• Motivational Interviewing (MI): An addiction treatment method where the purpose is to strengthen the client’s own motivation for and commitment to change in a manner that is consistent with said client’s values.
  • Dialectical Behavioral Therapy (DBT): A type of addiction treatment that teaches clients how to regulate their emotions to reduce the self-destructive behaviors that derive from extreme, intense emotions.
  • Eye Movement Desensitization and Reprocessing (EMDR): EMDR uses the individual’s eye movements to desensitize and help them reprocess the emotional stress associated with traumatic experiences or events.
  • 12-Step Programs: peer support groups that help people recover from substance use disorders, behavioral addictions, and sometimes other co-occurring mental health conditions.
  • Medication Assisted Treatment: The use of medications in addiction treatment.
  • Dual diagnosis & mental health treatments: Many inpatient rehab centers are able to treat substance abuse and mental health disorders concurrently.
  • Alternative & holistic therapies: Art, music, massage, acupuncture, and experiential therapy to name a few.
  • And more.

Do I Need Inpatient Rehab?

The decision to attend inpatient rehab is highly personal and may be best made after evaluation and guidance from a doctor or other treatment professional. Whether or not you need inpatient treatment depends upon several factors, and the appropriate type of care for one person may be different than another.

Inpatient rehab programs and outpatient treatment programs provide a structured environment for recovery and provide the necessary tools to address how addiction affects various areas of a person’s life.

Overall, these considerations are meant to help place individuals in the most appropriate level of care that will set them up to succeed in accomplishing the overall goals for treatment.

The placement criteria used by providers is evidence-based, however, there is always a risk of relapse when a person has a substance use disorder.  If someone relapses during treatment, a provider may need to adjust or reinstate portions of their treatment plan, or they may suggest the patient attends a treatment program of longer duration.2

Common reasons people seek inpatient rehab treatment include:

  • They have reached rock bottom, and are looking for a change.
  • They have strained relationships with people they love.
  • Someone has suggested they have a problem with addiction.
  • They have tried to quit unsuccessfully on their own.
  • They have relapsed and need help getting clean again.
  • They have a home environment that is not conducive to making health choices.

How Long is Inpatient Rehab?

Inpatient rehab programs can range anywhere from 3 to 12 weeks depending on multiple factors, such as insurance coverage, medical necessity, or other personal needs.2 Some longer-term treatment scenarios, including the therapeutic community model, can last beyond 6 months.2

Learn more about:

How Do I Find an Inpatient Drug Rehab Near Me?

There are many ways to find an inpatient rehab near you. American Addiction Centers operates facilities across the United States, making it easy to find a local facility that provides effective, high-quality treatment for you or your loved one.5

    You can also call the phone number on the back of your insurance card to connect with an insurance representative who will help you find a local facility that accepts your insurance plan. Finally, the Substance Abuse and Mental Health Services Administration operates a directory that allows you to search for a facility by location, facility and program type, payments accepted, and other options. You can access this directory here.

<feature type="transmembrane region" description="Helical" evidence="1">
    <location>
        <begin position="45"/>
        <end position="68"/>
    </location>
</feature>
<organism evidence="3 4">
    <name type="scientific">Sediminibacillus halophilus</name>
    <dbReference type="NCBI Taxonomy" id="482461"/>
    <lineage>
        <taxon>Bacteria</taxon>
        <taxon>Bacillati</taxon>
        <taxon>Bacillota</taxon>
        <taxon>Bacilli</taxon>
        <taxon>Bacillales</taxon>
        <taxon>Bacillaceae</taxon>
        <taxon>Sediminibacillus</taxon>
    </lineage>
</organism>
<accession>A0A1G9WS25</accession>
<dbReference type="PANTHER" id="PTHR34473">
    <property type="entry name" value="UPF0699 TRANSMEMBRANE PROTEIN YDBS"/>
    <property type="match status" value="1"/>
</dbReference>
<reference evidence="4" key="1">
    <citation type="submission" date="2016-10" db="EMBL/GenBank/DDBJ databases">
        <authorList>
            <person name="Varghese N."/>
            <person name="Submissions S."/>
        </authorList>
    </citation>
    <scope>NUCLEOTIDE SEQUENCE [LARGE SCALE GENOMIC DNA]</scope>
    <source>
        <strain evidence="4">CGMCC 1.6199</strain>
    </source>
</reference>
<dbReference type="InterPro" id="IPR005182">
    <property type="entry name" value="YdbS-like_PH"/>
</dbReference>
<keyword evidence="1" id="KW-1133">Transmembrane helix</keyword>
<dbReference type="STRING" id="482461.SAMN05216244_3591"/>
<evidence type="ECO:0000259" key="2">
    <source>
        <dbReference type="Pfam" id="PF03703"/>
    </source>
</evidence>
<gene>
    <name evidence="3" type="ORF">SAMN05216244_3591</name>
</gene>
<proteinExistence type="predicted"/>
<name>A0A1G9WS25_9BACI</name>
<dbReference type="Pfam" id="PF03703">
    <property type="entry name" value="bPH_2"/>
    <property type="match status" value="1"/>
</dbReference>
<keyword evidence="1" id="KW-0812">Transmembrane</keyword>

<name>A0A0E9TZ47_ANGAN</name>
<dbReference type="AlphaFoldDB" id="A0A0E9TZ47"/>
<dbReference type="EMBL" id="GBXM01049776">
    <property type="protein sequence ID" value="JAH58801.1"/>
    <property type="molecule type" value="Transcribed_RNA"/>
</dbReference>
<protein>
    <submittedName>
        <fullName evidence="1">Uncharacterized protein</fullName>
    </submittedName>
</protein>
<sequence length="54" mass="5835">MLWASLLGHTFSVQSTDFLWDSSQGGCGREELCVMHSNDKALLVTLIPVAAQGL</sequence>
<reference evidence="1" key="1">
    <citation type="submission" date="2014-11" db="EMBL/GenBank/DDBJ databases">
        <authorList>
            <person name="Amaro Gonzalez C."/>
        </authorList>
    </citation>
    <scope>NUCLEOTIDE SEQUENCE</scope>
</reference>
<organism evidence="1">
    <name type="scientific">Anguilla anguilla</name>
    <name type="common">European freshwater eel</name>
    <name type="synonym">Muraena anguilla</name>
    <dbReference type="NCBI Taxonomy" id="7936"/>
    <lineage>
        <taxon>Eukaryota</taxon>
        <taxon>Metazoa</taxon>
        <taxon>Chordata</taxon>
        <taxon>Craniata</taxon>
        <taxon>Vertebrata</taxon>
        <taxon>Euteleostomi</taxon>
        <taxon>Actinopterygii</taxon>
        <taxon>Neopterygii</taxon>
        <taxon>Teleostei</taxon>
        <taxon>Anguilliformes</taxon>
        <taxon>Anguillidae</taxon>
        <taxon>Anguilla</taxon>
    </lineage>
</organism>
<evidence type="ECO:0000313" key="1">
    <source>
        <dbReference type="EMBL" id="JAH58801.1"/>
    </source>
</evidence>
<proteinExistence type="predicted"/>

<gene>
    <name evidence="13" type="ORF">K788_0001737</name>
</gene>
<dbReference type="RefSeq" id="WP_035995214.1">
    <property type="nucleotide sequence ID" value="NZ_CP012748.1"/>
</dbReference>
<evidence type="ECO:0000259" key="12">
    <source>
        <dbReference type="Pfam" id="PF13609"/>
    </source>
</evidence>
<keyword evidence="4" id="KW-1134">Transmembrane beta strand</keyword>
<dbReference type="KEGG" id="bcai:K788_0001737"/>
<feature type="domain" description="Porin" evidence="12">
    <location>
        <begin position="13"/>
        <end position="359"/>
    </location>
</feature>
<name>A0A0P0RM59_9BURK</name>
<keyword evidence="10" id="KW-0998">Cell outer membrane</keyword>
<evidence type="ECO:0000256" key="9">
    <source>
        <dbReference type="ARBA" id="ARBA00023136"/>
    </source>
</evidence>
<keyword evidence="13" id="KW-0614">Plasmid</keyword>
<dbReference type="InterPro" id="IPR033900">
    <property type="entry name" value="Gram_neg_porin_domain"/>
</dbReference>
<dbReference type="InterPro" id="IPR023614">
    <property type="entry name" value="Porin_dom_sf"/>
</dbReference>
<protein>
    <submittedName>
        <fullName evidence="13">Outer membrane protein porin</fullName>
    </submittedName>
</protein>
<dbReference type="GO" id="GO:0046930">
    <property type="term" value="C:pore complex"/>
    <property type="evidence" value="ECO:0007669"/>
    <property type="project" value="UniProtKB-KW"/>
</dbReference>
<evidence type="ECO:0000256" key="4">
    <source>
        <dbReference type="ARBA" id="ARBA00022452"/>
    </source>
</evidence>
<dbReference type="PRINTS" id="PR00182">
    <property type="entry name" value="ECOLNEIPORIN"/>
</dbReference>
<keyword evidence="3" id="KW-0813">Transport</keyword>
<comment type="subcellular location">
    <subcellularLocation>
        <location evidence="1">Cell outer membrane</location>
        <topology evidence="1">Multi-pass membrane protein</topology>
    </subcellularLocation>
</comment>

How to Choose an Inpatient Treatment Center

    Choosing an inpatient treatment center may feel overwhelming, and there are many options out there. The best inpatient rehab program will differ depending on an individual’s situation.  Items to consider include:

    • Multiple levels of care.
    • Medical staff to patient ratio.
    • Qualification of staff.
    • Reviews, accreditations, and awards.
    • Cost and insurance coverage for treatment.
    • Specialty programs and therapies.
    • Amenities, privacy, and location.

    How Much Does Inpatient Addiction Treatment Cost?

    The cost of inpatient addiction treatment varies by treatment provider, what services they offer, what state the facility is located in, what type of insurance coverage you have, and many other factors. Inpatient addiction treatment has been shown to have significant long-term benefits on a person’s health, employment, and relationships.2

    The only way to know for certain how much inpatient treatment will cost you is by calling the admissions helpline at your desired rehab and speaking to an admissions specialist. The admissions navigators at American Addiction Centers can help you or your loved one figure out exactly what their financial responsibility will be at rehab.

    Health insurance is frequently able to cover all or at least part of the cost of treatment.

    The Drawbacks of Inpatient Treatment

    Inpatient rehab gives people struggling with substance use disorders the best chance for long-term recovery. Potential drawbacks of inpatient treatment may include:

    • The cost associated with treatment being too high.
    • The commitment of time away from family or work, and the consequences associated with the time away.

    Because addiction treatment can potentially be life saving, there are many solutions to the above problems. In regards to cost, for example, many insurance providers now are able to cover all or at least part of the cost of treatment.

    Call us today at There, we can help you create a treatment plan that suits your individual situation and needs.

    Sources

  1. American Society of Addiction Medicine. (2015). About the ASAM Criteria
  2. National Institute on Drug Abuse. (2020). Principles of drug addiction treatment: A research-based guide (Third edition).
  3. National Institute on Drug Abuse. (2020). Treatment Settings.
Last Updated on August 18, 2022